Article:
And finally, the Robert Ferguson Observatory at Sugarloaf Ridge State Park in Kenwood has hired its first-ever executive director, Chris Cable.
Cable will technically head up the non-profit arm of the observatory, the Valley of the Moon Observatory Association.
Cable is a biologist by training, but has spent the past 25 years running nonprofit science centers from Alaska to Colorado. Most notably, he was in charge of growing Alaska's only discovery center, the Imaginarium in Anchorage (similar to San Francisco's Exploratorium), from a small organization with a $400,000 annual budget and seven employees into an institution with an annual budget of $1.6 million and 20 employees that is now housed in its own wing at the Anchorage Art and Science Museum.
Gorin runs againIt's time to elect a supervisor again, with incumbents of the First, Third and Fifth districts up for re-election. For Sonoma Valley, that is Susan Gorin, who declared her intention to seek a third and final term next year. Her fellow supervisors Shirlee Zane (District 3) and Lynda Hopkins (District 5) are also running for re-election.
Sonoma City Councilman David Cook is Gorin's only challenger. Nominations closed on Dec. 6. Cook has served on the council since 2012, serving one term as mayor. He founded and manages Cook Vineyard Management, overseeing 475 acres of vineyards and olive orchards in Sonoma County. He is married and lives in Sonoma with his wife, Kiersten, and four children.
Since there are only two candidates, it is likely one will win more than 50 percent of the vote at the March 3 election. If neither does, there will be a runoff in November.
Groundwater Sustainability Plan deadline looms closerIn July, the Sonoma Valley Groundwater Sustainability Agency (GSA), the agency tasked by the state with developing a groundwater sustainability plan for southern Sonoma Valley by January 2022, decided to participate in the development of a well registration program for all groundwater users in the Sonoma Valley basin, a 70-square mile area extending from Slattery Road in Glen Ellen south to San Pablo Bay. The basin does not currently include Kenwood or Oakmont.
While at the moment there is no discussion of a fee to be assessed on groundwater users in the Sonoma Valley, the Sonoma Valley GSA is hoping to capitalize on the Santa Rosa GSA's efforts when it comes to well registration.
Santa Rosa Plain GSA is moving forward in Spring 2020; all groundwater users in the Santa Rosa Plain will receive notice that their well has been registered in the program.
A specific roll-out plan and timeline for the registration program in Sonoma Valley will be discussed at upcoming meetings, but it will likely be similar to what the Santa Rosa Plain GSA is doing.
This summer, the Santa Rosa GSA approved a fee of $19.90 per acre-foot of groundwater pumped annually for all groundwater users in the basin, the area extending from Santa Rosa west to Sebastopol and from Windsor south to Cotati. An acre-foot of water equals about 326,000 gallons.
The fee is calculated on actual or estimated groundwater extraction of all users, but for the next three years will only be assessed on major municipal groundwater extractors - the cities of Cotati, Rohnert Park, Santa Rosa and Sebastopol; the Town of Windsor; and Sonoma Water - thanks to annual contributions from Sonoma County and Sonoma Water to offset the fees of residential, agricultural, school and other groundwater users in the unincorporated areas of the Santa Rosa Plain basin. Annual fees for those users will likely be lower, in the $1.99-$9.95 range, but will not have to be revisited for another three years.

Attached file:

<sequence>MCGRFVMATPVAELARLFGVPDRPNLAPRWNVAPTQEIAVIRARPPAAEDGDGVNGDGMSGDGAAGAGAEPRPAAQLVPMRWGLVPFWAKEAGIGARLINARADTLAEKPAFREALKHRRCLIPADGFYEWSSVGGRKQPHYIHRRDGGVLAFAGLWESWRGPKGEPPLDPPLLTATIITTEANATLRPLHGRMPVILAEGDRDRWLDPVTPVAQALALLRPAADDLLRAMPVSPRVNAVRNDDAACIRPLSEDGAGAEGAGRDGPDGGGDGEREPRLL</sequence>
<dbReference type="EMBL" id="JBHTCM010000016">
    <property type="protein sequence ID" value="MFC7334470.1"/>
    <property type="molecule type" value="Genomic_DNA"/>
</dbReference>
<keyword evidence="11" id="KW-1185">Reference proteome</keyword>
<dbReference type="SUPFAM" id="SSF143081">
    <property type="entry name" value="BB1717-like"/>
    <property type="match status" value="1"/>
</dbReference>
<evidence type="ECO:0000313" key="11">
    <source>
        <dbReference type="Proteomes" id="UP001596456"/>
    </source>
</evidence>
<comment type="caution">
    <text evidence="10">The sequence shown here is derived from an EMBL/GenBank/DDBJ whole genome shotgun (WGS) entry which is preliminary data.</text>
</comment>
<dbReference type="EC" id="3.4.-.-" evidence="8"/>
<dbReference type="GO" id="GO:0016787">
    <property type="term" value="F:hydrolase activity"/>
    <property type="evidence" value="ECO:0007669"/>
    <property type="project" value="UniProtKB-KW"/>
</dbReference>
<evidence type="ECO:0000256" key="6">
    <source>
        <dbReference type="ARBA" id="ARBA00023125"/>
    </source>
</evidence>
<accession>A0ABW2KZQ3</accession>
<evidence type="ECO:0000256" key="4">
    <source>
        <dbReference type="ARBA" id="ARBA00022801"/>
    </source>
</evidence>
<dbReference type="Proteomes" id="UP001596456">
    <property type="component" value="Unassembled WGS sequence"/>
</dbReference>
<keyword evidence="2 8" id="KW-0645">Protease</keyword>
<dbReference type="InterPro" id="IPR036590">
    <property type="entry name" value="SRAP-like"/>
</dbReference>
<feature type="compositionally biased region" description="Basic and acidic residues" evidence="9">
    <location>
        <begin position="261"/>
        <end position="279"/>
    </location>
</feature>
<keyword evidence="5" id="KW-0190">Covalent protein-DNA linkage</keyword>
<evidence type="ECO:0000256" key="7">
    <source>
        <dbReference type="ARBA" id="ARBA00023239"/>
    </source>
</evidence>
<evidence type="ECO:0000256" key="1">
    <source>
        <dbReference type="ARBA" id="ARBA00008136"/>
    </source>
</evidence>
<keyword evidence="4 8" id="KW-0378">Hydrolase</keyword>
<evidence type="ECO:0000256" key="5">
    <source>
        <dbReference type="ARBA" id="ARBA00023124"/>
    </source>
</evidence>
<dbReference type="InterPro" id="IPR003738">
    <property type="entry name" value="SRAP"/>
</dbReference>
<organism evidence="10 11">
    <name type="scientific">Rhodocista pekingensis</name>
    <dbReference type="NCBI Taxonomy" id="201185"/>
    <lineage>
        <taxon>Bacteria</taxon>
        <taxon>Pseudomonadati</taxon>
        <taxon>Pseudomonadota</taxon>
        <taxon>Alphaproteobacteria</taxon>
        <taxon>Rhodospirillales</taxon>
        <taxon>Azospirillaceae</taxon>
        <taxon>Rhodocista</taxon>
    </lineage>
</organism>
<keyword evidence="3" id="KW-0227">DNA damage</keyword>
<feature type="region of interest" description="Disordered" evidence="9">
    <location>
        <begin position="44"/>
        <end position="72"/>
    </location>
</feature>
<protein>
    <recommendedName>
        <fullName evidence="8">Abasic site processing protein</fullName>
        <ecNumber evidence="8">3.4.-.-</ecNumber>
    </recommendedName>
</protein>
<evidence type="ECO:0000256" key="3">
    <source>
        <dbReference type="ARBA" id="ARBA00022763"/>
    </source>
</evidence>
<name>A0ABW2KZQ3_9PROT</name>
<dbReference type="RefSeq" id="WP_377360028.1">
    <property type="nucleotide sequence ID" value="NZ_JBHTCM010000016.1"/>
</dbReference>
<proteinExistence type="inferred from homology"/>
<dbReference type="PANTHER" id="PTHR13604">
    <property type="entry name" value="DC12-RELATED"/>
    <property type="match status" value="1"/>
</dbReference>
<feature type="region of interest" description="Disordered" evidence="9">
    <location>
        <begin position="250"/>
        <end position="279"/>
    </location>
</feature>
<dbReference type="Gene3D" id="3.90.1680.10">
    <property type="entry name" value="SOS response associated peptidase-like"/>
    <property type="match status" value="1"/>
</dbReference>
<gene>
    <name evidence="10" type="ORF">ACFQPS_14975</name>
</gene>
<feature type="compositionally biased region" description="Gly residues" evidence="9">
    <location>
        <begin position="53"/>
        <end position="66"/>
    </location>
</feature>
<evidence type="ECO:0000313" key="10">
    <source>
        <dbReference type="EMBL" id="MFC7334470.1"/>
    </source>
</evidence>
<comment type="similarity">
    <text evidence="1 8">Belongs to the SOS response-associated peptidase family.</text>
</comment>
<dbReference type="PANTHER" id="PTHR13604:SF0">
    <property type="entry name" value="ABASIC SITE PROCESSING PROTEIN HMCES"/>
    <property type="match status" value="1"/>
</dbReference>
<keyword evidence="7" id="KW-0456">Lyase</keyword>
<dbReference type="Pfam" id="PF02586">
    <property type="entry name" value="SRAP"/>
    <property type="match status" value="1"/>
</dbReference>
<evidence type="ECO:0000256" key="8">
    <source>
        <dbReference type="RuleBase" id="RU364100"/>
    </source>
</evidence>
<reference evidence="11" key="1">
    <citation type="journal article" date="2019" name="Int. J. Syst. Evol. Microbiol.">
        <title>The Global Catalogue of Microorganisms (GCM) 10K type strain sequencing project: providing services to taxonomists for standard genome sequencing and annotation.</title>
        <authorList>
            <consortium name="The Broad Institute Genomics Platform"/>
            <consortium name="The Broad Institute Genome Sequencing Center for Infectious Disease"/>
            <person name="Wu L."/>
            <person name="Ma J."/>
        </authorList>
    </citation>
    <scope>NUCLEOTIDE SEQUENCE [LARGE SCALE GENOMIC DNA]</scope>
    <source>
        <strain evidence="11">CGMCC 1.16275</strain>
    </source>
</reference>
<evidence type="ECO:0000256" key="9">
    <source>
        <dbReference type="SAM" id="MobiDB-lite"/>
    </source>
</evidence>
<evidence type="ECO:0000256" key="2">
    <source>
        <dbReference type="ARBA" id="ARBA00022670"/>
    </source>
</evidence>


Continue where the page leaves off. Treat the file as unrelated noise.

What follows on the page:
The registration program will help the GSA fill in data gaps about the number of wells extracting groundwater. The GSA needs this data in order to better understand the current groundwater conditions - and plan for future management. It is important to note that the Sonoma Valley basin boundaries encompass only the valley floor and do not extend up to higher elevations.
An estimated 60 percent of all water demands in the Sonoma basin are met by groundwater. Imported water (from the Russian River via the Sonoma aqueduct), surface water, and recycled water supplement that.
Permit Sonoma administers all permits for wells within both unincorporated and incorporated areas of the groundwater basin (and the county as a whole), but most wells dug before the 1970s did not require permits. Most modern water wells are permitted through a ministerial process, but discretionary applications are required in certain hydrogeological areas. In 2018, preliminary data showed there are about 12,487 taxable parcels within the basin boundaries, but only about 1,706 known wells.
The Sonoma Valley GSA will hold a public workshop in Spring 2020 to discuss possible management areas, although no decisions will be made at that meeting. Groundwater monitoring (through voluntary programs and new shallow monitoring wells) is ongoing, and the GSA just recently applied for a grant for deeper monitoring wells. The Sonoma Valley GSA is funded by the agencies that created the GSA, and groundwater fees aren't likely to be discussed until 2021.
For more information on Sonoma Valley GSA, visit sonomavalleygroundwater.org. All board meetings are open to the public.
Resort property reportedly for saleLast May, the Kenwood Press reported that the undeveloped186-acre property in Kenwood, for years now slated as a resort, was for sale. A number of potential buyers have come through the site to kick the tires, but as of press time, no new information has been forthcoming.
The property sits on part of the old Graywood Ranch off of Sonoma Hwy. across from Lawndale Road, in the shadow of Hood Mountain.
Plans for a resort, vigorously opposed by a chunk of the community, were first approved by the Board of Supervisors back in 2004, with entitlements for a 50-room inn, 10,000 case winery, and a number of home sites.
It was March of 2018 when current owner, Chinese-owned Tohigh Investments, received a final design approval from the county Board of Supervisors, clearing the way to begin construction. But no sign of a shovel in the ground has materialized.
Tohigh Investments and its parent company, Oceanwide Holdings, have run into money issues on a number of its commercial holdings in the United States. In November, the San Francisco Business Times reported that Oceanwide had put up for sale its huge Oceanwide Center tower project in San Francisco, its under-construction Oceanwide Plaza in Los Angeles, and a tower development in New York.